The Miami Herald
September 26, 2000

Cuban poet Heberto Padilla dies

 His critical works brought him persecution, arrest


 Heberto Padilla, a celebrated Cuban poet whose arrest turned the world's leading intellectuals against
 the Cuban revolution, died Monday in Auburn, Ala., where he was teaching at the university.

 When he did not arrive for class, students went to his apartment and found that he had died in his sleep,
 apparently from a heart attack. He was 68.

 Widely hailed as one of the best Cuban poets of his generation, he composed heartfelt odes to love and
 life in the tropics and to a revolution betrayed.

 Before Americans heard his poetry, many knew his name.

 In virtual house arrest by Fidel Castro's government since 1971, Padilla came to
 the United States in 1980 thanks to the intervention of Sen. Ted Kennedy. He was
 later honored by President Ronald Reagan in a nationally televised address.

 His ordeal as a persecuted intellectual in Cuba in the late 1960s and '70s became
 known worldwide as ``The Padilla Affair'' and earned him the backing of some of
 the world's most renowned writers.

 A frequent visitor and literature professor in Miami, the Miami Book Fair
 International honored Padilla in 1998 on the 30th anniversary of his most
 celebrated and controversial book Fuera del juego (Out of the Game) -- a daring
 and powerful collection of poetry that was chastised by the Cuban government as
 a challenge to the revolution.

 In 1968, at a time when no intellectual inside Cuba had dared to publicly question
 the Castro regime, a panel of judges awarded Cuba's highest literary prize to
 Padilla's book. The Cuban government was outraged. The state-sponsored Union
 of Cuban Writers and Artists, which gave the prize, was forced to issue a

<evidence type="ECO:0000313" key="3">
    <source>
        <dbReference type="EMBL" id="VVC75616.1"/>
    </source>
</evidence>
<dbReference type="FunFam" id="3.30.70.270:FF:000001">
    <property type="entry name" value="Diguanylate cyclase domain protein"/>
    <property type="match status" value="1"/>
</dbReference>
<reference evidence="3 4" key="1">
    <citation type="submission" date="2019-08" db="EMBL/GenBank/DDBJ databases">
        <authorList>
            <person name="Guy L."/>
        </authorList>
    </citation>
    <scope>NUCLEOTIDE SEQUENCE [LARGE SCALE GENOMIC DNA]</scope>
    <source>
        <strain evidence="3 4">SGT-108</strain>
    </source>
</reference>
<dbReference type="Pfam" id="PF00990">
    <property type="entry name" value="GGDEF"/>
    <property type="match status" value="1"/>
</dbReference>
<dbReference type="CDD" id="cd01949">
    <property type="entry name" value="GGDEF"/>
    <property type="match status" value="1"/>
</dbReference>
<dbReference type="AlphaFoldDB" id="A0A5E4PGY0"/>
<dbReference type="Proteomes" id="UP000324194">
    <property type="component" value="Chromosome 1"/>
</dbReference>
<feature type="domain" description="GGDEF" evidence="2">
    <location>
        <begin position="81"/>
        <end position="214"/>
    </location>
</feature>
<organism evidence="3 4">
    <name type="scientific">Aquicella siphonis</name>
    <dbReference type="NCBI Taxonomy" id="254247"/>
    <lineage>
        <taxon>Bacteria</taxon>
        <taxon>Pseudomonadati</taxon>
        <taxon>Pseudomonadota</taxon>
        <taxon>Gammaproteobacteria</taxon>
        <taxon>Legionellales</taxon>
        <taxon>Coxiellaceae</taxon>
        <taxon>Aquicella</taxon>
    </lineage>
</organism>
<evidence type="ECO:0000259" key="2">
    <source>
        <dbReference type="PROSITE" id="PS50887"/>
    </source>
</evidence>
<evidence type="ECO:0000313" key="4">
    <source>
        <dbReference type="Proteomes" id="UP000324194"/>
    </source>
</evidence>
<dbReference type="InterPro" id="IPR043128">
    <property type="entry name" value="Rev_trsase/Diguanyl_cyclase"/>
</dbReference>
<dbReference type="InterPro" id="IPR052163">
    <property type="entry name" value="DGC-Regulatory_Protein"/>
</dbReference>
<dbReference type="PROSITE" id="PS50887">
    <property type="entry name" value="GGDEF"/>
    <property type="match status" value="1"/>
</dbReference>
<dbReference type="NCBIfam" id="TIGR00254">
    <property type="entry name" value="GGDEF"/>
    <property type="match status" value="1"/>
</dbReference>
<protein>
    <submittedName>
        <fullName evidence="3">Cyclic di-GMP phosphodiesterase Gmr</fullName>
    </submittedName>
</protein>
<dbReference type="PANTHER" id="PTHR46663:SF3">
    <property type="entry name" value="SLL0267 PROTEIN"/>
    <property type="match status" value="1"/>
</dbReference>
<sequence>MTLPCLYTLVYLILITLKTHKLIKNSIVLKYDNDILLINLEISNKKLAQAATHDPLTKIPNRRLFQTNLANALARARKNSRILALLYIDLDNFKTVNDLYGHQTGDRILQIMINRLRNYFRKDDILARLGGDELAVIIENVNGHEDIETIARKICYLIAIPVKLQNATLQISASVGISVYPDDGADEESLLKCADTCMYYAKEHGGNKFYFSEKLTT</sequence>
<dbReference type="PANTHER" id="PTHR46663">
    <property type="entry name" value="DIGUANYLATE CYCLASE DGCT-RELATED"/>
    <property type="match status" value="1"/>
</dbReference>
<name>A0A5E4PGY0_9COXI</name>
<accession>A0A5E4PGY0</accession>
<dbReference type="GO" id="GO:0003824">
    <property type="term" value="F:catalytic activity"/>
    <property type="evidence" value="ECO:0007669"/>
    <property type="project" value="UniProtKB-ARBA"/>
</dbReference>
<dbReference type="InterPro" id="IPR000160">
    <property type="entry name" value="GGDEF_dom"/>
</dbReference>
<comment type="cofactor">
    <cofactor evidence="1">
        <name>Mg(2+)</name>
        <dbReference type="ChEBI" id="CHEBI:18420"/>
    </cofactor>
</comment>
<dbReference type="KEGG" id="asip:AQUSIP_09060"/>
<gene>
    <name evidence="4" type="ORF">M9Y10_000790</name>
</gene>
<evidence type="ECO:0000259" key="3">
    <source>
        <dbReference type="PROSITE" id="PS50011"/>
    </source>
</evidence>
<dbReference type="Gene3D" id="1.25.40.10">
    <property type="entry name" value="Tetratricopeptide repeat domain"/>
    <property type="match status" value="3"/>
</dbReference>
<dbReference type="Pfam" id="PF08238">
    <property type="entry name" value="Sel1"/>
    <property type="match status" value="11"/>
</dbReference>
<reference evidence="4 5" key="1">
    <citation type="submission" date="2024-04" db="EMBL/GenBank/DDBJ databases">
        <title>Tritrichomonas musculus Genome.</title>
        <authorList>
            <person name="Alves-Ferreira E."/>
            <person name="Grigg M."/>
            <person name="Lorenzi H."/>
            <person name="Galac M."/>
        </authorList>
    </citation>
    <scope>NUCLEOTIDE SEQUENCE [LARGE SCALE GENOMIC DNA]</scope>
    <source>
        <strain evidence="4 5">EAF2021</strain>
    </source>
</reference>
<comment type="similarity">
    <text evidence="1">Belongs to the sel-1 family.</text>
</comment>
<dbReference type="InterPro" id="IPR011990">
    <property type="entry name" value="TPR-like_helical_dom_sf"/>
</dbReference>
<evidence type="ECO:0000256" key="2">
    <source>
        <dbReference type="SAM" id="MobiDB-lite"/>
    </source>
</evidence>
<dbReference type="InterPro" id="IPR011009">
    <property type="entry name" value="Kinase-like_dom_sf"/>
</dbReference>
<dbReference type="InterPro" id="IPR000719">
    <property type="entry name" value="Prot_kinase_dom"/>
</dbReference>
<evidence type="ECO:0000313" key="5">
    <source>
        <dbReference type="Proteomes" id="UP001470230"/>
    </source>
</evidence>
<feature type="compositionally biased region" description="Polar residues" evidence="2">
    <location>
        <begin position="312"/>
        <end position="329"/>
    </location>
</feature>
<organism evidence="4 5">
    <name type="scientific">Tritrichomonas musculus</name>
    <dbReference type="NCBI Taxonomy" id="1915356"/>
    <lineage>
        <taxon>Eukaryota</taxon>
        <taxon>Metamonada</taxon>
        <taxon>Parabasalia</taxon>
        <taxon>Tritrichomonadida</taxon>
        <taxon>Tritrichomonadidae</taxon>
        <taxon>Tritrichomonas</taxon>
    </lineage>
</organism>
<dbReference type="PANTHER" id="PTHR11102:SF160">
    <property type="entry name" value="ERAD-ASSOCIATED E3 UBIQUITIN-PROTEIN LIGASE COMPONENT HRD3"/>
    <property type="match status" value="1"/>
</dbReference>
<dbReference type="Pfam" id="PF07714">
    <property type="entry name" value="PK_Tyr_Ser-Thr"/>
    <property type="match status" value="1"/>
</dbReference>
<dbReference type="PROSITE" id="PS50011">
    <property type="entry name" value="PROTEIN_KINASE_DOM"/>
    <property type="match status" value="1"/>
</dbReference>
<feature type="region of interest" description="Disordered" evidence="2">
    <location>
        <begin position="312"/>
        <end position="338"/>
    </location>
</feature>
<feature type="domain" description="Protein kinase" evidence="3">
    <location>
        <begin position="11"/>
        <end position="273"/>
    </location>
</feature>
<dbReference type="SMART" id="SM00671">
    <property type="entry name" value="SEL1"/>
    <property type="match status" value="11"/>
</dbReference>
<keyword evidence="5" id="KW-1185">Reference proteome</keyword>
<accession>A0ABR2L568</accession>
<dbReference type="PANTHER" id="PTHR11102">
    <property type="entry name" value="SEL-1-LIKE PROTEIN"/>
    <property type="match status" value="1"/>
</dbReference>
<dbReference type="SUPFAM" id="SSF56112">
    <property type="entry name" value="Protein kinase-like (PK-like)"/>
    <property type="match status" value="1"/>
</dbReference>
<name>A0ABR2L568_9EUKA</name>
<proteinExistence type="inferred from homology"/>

statement that ran as an appendix to the book and criticized it as a
 counterrevolutionary work.

 The action marginalized Padilla, who was constantly under surveillance by state
 security. Two years later, after officials learned he was writing a novel that also
 would be an affront to the government, he was arrested.

 He was then forced to perform a humiliating act of self-criticism by reading a
 statement before the writers union saying he had been wrong for questioning and
 challenging the revolution. He let the world know he was not the author of the
 statement -- and that he was acting against his will -- by letting the grammatical
 mistakes of the state security official who wrote it stand.

 The scandal brought international condemnation to a revolutionary process that
 until then had enjoyed widespread support from world intellectuals.

 In exile, Padilla published in 1984 the novel that Cuban police were seeking but
 never found -- En mi jardín pastan los héroes (Heroes Graze My Garden), which
 he had smuggled out of Cuba as a satchel of letters.

 In the United States, Padilla taught literature at Princeton, New York University
 and the University of Miami, among others. He also co-edited the literary
 magazine Linden Lane with his then wife, Belkis Cuza Male.

 Padilla also wrote a memoir of his two decades under Castro -- La mala memoria,
 published in English by Farrar Straus Giroux as Self-Portrait of the Other (1990).
 He is also the author of El hombre junto al mar (Man by the Sea, 1981) and El
 justo tiempo humano (The Exact Human Time, 1962), which his sister Martha,
 also a poet, described as ``the manuscript of a human being burdened by the
 weight of his generation.''

 Padilla's works have been translated into 14 languages. Many a woman has been
 courted with the cadence of his stanzas, the beauty of his way with words.

 In a bilingual anthology of his poems titled Legacies, Padilla wrote: ``Death if it
 wants can wear its black cape/ and its searing yellow halo/ and do whatever it
 wants; but love, let love be/ the way it is in the tropics.''

 But it was the political poetry inspired by his poignant experiences that brought
 Padilla worldwide acclaim. Among his prize-winning poems in Out of the Game,
 was Poetica (Poetics):

 ``Tell your truth/ tell, at least, your truth./ And then,/ let anything happen: let them
 rip your beloved page, / let them knock your door down with stones, / let people /
 crowd before your body / as if you were / a prodigy or a dead man.''

 Padilla is survived by his children, Giselle, María, Carlos and Ernesto; his sister,
 Martha; brother Gilberto; and his companion Lourdes Gil.

 His family is making arrangements to bring his body to Miami for funeral services.